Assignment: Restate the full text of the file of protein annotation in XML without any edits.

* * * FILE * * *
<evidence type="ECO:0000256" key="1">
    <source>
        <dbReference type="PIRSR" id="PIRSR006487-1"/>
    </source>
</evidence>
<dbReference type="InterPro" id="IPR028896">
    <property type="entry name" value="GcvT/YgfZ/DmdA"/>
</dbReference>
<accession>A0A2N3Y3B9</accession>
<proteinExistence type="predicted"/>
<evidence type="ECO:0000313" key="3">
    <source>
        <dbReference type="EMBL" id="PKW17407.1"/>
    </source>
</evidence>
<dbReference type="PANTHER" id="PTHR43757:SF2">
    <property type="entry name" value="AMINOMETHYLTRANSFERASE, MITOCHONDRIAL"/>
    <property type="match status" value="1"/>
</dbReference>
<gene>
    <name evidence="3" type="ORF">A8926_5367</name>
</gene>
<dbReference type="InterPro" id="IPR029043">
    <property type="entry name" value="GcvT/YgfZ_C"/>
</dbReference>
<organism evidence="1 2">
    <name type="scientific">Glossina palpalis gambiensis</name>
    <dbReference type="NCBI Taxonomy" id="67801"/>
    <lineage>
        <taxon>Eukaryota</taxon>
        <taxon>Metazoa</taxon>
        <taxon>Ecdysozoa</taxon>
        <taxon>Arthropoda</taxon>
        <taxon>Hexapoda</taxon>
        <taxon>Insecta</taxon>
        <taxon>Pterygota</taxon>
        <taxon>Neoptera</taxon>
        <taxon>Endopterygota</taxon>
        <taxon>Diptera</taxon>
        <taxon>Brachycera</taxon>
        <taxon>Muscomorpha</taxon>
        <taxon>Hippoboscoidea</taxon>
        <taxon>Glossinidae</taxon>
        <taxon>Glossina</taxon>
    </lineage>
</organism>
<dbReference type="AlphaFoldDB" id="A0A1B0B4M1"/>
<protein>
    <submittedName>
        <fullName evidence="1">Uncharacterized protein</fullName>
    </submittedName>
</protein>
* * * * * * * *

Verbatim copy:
<evidence type="ECO:0000256" key="1">
    <source>
        <dbReference type="PIRSR" id="PIRSR006487-1"/>
    </source>
</evidence>
<dbReference type="InterPro" id="IPR028896">
    <property type="entry name" value="GcvT/YgfZ/DmdA"/>
</dbReference>
<accession>A0A2N3Y3B9</accession>
<proteinExistence type="predicted"/>
<evidence type="ECO:0000313" key="3">
    <source>
        <dbReference type="EMBL" id="PKW17407.1"/>
    </source>
</evidence>
<dbReference type="PANTHER" id="PTHR43757:SF2">
    <property type="entry name" value="AMINOMETHYLTRANSFERASE, MITOCHONDRIAL"/>
    <property type="match status" value="1"/>
</dbReference>
<gene>
    <name evidence="3" type="ORF">A8926_5367</name>
</gene>
<dbReference type="InterPro" id="IPR029043">
    <property type="entry name" value="GcvT/YgfZ_C"/>
</dbReference>
<organism evidence="1 2">
    <name type="scientific">Glossina palpalis gambiensis</name>
    <dbReference type="NCBI Taxonomy" id="67801"/>
    <lineage>
        <taxon>Eukaryota</taxon>
        <taxon>Metazoa</taxon>
        <taxon>Ecdysozoa</taxon>
        <taxon>Arthropoda</taxon>
        <taxon>Hexapoda</taxon>
        <taxon>Insecta</taxon>
        <taxon>Pterygota</taxon>
        <taxon>Neoptera</taxon>
        <taxon>Endopterygota</taxon>
        <taxon>Diptera</taxon>
        <taxon>Brachycera</taxon>
        <taxon>Muscomorpha</taxon>
        <taxon>Hippoboscoidea</taxon>
        <taxon>Glossinidae</taxon>
        <taxon>Glossina</taxon>
    </lineage>
</organism>
<dbReference type="AlphaFoldDB" id="A0A1B0B4M1"/>
<protein>
    <submittedName>
        <fullName evidence="1">Uncharacterized protein</fullName>
    </submittedName>
</protein>